Coronavirus is ultimate test of leadership in brave new world

Coronavirus is ultimate test of leadership in brave new world
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As the coronavirus spreads across the world, taking the lives of the most vulnerable and grinding daily life to a halt, it has the potential to reorder the relative standing of countries within the international system. Some states will emerge from the crisis with their workforces, economies, and political institutions largely intact. But others will experience human and financial devastation on a scale not seen in generations. It is not a storm that will buffet all states equally. Some will navigate it well and others will flounder. The difference in outcomes will depend above all on leadership.

While the coronavirus does not discriminate between countries, national responses do. We have certainly seen how some states, like South Korea and Singapore, are using widespread testing while others, like the United States, are slow on it. Some states are imposing social distancing rules as soon as the coronavirus has showed up within their borders while others are procrastinating or contemplating a quick sprint to “herd immunity.” Some are requiring citizens to wear face masks while others are not. Like the decisions of generals or admirals in times of war, these public health decisions that are made will have lasting life and death consequences.

The resources that states have at their disposal will affect how they fare against this disease, making the poorest countries most vulnerable. So will certain variables that are outside their control, like age distribution, population density, the prevalence of other health conditions such as tuberculosis or heart disease, and so forth. In spite of different starting points and vulnerabilities, leadership will still be enormously important. Resources could be squandered or vulnerabilities could be addressed.


We are finding similarly situated countries following different trajectories. Canada is managing the pandemic more strongly than the United States, Germany is doing better than Italy, Argentina is coping better than Brazil, and Norway is flattening its curve faster than Sweden. The countries that come out ahead will be the ones that demonstrate effective leadership in pursuing the five critical tasks of disease mitigation, resource reallocation, job protection, social safety net expansion, and international cooperation.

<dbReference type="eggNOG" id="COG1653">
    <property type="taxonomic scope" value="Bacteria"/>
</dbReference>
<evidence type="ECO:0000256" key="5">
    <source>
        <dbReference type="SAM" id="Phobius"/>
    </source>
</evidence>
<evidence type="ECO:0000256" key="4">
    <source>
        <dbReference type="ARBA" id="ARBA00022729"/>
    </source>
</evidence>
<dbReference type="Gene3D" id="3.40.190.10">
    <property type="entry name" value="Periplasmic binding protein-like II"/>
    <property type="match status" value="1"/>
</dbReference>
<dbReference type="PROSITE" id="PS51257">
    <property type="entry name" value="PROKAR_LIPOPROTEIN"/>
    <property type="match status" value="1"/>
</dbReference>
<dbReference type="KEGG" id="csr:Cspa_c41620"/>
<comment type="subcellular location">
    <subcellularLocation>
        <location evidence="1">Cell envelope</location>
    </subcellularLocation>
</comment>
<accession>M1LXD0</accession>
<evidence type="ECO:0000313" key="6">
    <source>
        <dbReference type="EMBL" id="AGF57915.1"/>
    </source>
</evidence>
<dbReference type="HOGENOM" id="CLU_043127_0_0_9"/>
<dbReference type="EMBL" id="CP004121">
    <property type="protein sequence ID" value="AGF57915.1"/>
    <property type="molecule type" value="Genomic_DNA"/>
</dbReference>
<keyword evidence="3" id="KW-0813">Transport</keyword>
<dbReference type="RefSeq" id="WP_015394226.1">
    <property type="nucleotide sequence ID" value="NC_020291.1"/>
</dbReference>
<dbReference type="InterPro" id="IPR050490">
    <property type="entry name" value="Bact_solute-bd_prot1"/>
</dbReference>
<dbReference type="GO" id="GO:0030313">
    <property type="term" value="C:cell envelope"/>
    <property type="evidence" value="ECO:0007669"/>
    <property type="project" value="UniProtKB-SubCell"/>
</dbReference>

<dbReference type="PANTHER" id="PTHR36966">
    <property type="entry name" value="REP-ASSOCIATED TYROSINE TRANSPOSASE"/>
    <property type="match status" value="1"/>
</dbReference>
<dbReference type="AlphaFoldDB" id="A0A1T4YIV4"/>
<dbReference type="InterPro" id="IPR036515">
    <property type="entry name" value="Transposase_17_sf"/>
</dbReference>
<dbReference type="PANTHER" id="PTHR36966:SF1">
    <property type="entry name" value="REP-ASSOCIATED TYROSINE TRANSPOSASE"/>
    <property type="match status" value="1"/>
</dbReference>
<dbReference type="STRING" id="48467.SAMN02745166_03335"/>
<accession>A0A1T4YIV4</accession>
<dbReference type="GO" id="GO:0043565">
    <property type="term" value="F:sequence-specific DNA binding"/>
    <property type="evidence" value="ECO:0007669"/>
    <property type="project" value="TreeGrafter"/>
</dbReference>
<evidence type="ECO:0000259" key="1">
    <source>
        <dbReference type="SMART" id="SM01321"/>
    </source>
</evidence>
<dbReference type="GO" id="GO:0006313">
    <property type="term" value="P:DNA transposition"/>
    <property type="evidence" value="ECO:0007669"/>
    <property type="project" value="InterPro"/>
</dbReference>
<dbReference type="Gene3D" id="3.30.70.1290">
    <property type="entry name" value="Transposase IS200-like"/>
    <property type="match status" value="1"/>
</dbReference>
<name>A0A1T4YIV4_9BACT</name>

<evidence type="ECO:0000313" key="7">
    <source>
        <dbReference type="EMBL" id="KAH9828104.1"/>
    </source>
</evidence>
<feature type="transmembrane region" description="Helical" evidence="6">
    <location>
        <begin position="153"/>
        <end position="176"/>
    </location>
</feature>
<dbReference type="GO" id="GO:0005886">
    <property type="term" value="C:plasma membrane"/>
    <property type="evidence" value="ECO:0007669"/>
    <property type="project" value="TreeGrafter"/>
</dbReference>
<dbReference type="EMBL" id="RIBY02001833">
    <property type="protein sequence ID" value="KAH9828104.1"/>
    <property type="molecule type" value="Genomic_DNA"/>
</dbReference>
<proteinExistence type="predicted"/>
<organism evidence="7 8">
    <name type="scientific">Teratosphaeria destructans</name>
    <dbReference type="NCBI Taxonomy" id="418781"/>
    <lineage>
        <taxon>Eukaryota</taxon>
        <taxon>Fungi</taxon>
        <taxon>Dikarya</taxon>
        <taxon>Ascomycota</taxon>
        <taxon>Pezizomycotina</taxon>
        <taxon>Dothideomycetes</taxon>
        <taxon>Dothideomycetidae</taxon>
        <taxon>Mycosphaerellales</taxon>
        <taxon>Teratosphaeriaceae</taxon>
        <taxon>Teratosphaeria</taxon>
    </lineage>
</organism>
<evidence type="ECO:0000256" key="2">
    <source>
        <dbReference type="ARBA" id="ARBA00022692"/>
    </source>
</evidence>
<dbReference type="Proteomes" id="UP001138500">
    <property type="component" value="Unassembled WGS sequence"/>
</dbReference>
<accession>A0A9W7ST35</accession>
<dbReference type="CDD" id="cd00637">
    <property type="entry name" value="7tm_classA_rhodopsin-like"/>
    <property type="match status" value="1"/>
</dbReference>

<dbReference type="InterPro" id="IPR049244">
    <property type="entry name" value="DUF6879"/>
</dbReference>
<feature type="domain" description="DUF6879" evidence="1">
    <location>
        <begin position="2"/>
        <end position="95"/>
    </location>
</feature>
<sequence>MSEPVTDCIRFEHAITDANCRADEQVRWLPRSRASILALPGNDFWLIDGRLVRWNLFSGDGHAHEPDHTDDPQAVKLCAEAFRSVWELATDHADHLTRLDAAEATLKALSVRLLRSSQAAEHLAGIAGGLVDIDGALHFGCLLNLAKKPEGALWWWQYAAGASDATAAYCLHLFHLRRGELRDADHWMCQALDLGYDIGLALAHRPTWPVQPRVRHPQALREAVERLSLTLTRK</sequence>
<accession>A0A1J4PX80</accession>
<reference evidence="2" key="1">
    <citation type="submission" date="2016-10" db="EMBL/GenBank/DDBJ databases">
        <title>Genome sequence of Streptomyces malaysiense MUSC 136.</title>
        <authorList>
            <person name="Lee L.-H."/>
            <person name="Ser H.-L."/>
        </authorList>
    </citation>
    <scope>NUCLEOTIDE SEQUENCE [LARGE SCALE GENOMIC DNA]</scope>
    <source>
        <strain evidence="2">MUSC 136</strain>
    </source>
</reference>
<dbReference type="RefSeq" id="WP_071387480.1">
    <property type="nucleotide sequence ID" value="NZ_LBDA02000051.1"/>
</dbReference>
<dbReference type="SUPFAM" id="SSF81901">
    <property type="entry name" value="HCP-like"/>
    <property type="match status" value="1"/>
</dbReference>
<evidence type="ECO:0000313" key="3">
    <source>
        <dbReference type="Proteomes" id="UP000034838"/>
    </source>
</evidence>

First, countries will come out ahead only if they adopt scientific means of mitigating the coronavirus. Smart lockdowns and social distancing rules, including widespread use of face masks, are already making a difference in some countries. Conversely, the countries that will fail to mitigate the spread of the coronavirus by denying scientific reality, like North Korea and Turkmenistan, will soon deal with its horrific human consequences.

Second, countries that quickly reallocate resources by calling up military reserves, building makeshift hospitals, or diverting industrial capability to manufacture ventilators and protective gear will be in the best positions to restart their economies when the crisis is over. While not every country holds the same financial or medical resources, those that swiftly redirect all available capabilities to fighting the disease will recover more quickly.

Third, countries that expand social safety nets to their most vulnerable people will fare better than those whose welfare and health systems are stratified into haves and have nots. Free testing and medical care for the poor, along with similar measures to increase health care coverage, are necessary to protect the workforce. Food security, for instance, depends on having agricultural and delivery workers able to supply grocery stores that stock perishable goods. If those workers fall sick and cannot access medical treatment, then the wealthy will suffer along with everyone else.

Fourth, it is increasingly clear that the economic consequences of this crisis will last after a vaccine is developed. Economic activity is grinding to a halt as businesses go bankrupt and fire workers, leading to a vicious cycle of reduced demand that will likely fuel a global recession. The best way to ensure that countries are prepared to resume production after the crisis is over is to keep workers in their jobs through guaranteed payroll subsidies, as the United Kingdom, Denmark, and Sweden have all done. Such subsidies ensure that furloughed workers get paychecks until they can head back to work and help protect companies against bankruptcy.


Finally, coming out from a global recession and health emergency will require international collaboration. Data sharing on transmission trends, medical supplies, and treatments will be crucial to ensure that resources are sent to where they are most needed. Coordinated economic policies through key international institutions such as the Group of Twenty will be necessary to push global demand once the current supply shock is over.

The world is now at a historical inflection point that is rewarding smart leadership based on science. When we look back on this crisis decades from now, no one will ask why countries did too much too soon. Instead, they will wonder why some did too little or took so long to take action.

Michael Carpenter is the managing director of the Penn Biden Center for Diplomacy and Global Engagement at the University of Pennsylvania. He served as a deputy assistant secretary at the Department of Defense and also served as a foreign policy adviser to former Vice President Joe Biden.